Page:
Troubled signs for local small business owners

| 28 Sep 2011 | 02:54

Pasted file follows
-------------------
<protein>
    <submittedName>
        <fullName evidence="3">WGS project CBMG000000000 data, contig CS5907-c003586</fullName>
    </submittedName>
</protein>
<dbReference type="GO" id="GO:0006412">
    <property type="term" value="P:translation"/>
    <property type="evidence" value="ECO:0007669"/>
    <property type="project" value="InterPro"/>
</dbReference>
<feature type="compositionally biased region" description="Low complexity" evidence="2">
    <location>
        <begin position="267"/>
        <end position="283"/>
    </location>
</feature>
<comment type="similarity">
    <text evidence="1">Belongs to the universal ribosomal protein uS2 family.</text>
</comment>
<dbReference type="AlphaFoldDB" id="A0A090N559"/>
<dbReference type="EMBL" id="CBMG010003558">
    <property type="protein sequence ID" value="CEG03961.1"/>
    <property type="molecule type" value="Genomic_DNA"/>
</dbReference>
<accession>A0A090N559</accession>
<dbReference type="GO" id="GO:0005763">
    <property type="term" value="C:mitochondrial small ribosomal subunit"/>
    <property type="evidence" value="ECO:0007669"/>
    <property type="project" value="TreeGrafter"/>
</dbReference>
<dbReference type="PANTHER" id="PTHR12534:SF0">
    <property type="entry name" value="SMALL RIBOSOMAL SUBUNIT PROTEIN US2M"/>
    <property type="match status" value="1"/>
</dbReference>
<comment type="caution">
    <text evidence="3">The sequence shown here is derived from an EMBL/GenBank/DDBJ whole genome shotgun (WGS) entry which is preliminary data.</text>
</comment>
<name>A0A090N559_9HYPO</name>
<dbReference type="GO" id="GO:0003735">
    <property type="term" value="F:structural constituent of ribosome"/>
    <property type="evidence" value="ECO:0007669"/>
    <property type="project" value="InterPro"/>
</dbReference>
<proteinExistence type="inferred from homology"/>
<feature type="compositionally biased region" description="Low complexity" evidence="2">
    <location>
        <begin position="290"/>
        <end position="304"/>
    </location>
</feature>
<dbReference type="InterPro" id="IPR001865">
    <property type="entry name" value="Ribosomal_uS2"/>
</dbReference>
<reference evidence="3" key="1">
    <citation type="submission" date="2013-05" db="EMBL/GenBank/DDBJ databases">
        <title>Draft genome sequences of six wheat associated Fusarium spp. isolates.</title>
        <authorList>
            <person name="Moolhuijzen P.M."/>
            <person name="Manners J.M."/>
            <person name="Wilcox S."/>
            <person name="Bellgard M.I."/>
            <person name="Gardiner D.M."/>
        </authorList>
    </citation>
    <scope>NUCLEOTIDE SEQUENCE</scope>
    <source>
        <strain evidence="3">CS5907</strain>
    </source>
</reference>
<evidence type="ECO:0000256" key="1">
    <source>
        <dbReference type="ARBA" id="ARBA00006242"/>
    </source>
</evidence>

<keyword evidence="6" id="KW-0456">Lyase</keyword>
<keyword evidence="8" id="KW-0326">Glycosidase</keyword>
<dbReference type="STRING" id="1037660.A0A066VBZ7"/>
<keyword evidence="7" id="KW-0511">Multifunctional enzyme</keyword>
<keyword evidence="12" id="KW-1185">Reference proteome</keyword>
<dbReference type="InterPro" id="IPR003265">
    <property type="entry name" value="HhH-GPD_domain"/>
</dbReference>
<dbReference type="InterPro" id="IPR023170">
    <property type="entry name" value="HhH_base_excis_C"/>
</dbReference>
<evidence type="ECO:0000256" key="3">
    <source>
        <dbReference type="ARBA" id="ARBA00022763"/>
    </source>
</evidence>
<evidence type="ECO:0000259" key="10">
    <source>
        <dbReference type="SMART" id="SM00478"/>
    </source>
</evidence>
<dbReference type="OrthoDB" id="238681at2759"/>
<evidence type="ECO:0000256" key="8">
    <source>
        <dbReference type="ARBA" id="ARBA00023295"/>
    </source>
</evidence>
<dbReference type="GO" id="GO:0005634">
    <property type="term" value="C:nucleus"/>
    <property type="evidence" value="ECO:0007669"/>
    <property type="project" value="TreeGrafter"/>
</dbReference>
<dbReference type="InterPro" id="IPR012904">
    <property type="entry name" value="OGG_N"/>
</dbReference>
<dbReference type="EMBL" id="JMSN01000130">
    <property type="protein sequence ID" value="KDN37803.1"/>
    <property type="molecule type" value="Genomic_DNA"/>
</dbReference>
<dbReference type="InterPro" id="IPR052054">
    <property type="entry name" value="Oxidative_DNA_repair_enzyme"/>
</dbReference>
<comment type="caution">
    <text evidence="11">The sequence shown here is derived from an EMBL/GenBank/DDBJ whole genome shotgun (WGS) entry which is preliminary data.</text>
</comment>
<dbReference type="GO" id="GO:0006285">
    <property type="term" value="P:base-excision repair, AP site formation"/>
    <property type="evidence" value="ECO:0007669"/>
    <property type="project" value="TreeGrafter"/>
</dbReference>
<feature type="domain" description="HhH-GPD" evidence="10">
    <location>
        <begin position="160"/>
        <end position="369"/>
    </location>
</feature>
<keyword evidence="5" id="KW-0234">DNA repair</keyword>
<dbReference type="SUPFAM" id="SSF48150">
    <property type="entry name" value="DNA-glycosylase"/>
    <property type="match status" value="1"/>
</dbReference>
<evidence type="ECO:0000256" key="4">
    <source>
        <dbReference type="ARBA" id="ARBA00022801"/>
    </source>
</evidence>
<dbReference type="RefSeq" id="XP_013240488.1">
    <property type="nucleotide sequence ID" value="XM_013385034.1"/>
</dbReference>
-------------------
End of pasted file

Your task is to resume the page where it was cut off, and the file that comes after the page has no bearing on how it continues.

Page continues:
SPARTA-The first signs of trouble have come in the mail or with a simple knock on the front door, when the township planning department comes calling on local businesses to remove portable advertisements from outside their storefronts. Some small business owners are not happy with the township's "sign police," who have been enforcing a law that prohibits the display of portable advertisements within Sparta's borders. Local entrepreneurs claim the ordinance detracts from business and jeopardizes their ability to remain in the township. Kathryn Kaplan, who has owned and operated Garlic & Oil on Newton-Sparta Road for the past 2 ½ years, said her "A-frame" sign usually places along the curb doesn't adhere to a township ordinance amended by the council last year to regulate advertisement signs. Kaplan is a freelance writer for the Township Journal, a newspaper owned by Straus Newspapers, the parent company of The Sparta Independent. "It wasn't the prettiest thing in the world," said Kaplan. "But it wasn't an eyesore." Instead, Kaplan was told that she could use portable advertisements outside her business near the Upper Lake entrance to Lake Mohawk only if they were consistent with township-dictated designs and guidelines. Kaplan learned that a new sign would cost about $800, require a $25 annual fee to the township, and a visit before the planning board for approval. So far, she hasn't been able to obtain floor blueprints from the building's developer to support her promotional plans. "For a small shop to spend $800 on a sign is ridiculous," said Kaplan, who moved her business after struggling for a year on Main Street. "The town is taking away anything left for me to attract business." Kaplan said she is dependent on Garlic & Oil as her primary source of income. She said the cost of purchasing a new sign is equivalent to selling 250 jars of barbecue grill sauce over the course of a year. "Every day is a challenge," she said. "I make my living doing this. If people can't get here, I'm out of business. I have to now hope that someone drives by and notices the store. Otherwise, there's no other way to let someone know I exist." The township council passed the ordinance in November 2004 to regulate the placement of portable signs in the interest of public safety and for the visual aesthetics of the commercial districts. Prior to the ordinance, portable signs were not permitted in town. Township manager Henry Underhill said a committee including township officials and local merchants took part in a study to adopt measures for displaying signs. The planning board and township council approved their recommendations. "The study came up with a way for vendors to advertise special sales," said Underhill. "The signs have to be in certain places and uniform so that there is not a hodgepodge." Mayor Alish Hambel said the ordinance received little public dispute at the time it was passed. The Gathering Place, a small coffee shop on Main Street owned and operated by the Sparta Presbyterian Church since June, also faced the township's portable advertisement enforcement. "The ordinance doesn't seem very friendly to small businesses," said Keith Keoppel, a part-time director of pastoral care at the church who helps maintain the store across the street. Koeppel said when the coffee shop was told to remove its sign out front, the church went to a local business charged with designing the township templates. He said the church was not prepared to part with $800 for a new sign because a good portion of the proceeds from the coffee shop support local charities and much more. "We sell coffee, but that's incidental," he said. "We're trying to create a non-threatening atmosphere for someone who may not go to a church, but may need to come here for fellowship." Kaplan said enforcement of the ordinance has not been consistent throughout the township, citing portable advertisements along Woodport Road. A full-time zoning officer, a former Sparta police officer who recently retired, monitors the sign ordinance and similar building codes and regulations. Messages to the planning department were not returned. The ordinance permits one portable advertisement not to exceed 27'' x 48.'' Failure to comply with the ordinance results in confiscation of the sign and a $50 penalty for its return. Chicken Done Right has one of the prototype signs featuring a "Shop Downtown Sparta" logo placed outside its storefront on Newton-Sparta Road. Portable signs may only be in place during business hours. Kaplan said the new design isn't practical for her use because it's too heavy to bring indoors before closing. "I love Sparta, I love my customers," said the local resident. "I need the town to be supportive to help me bring in more business. It's their obligation."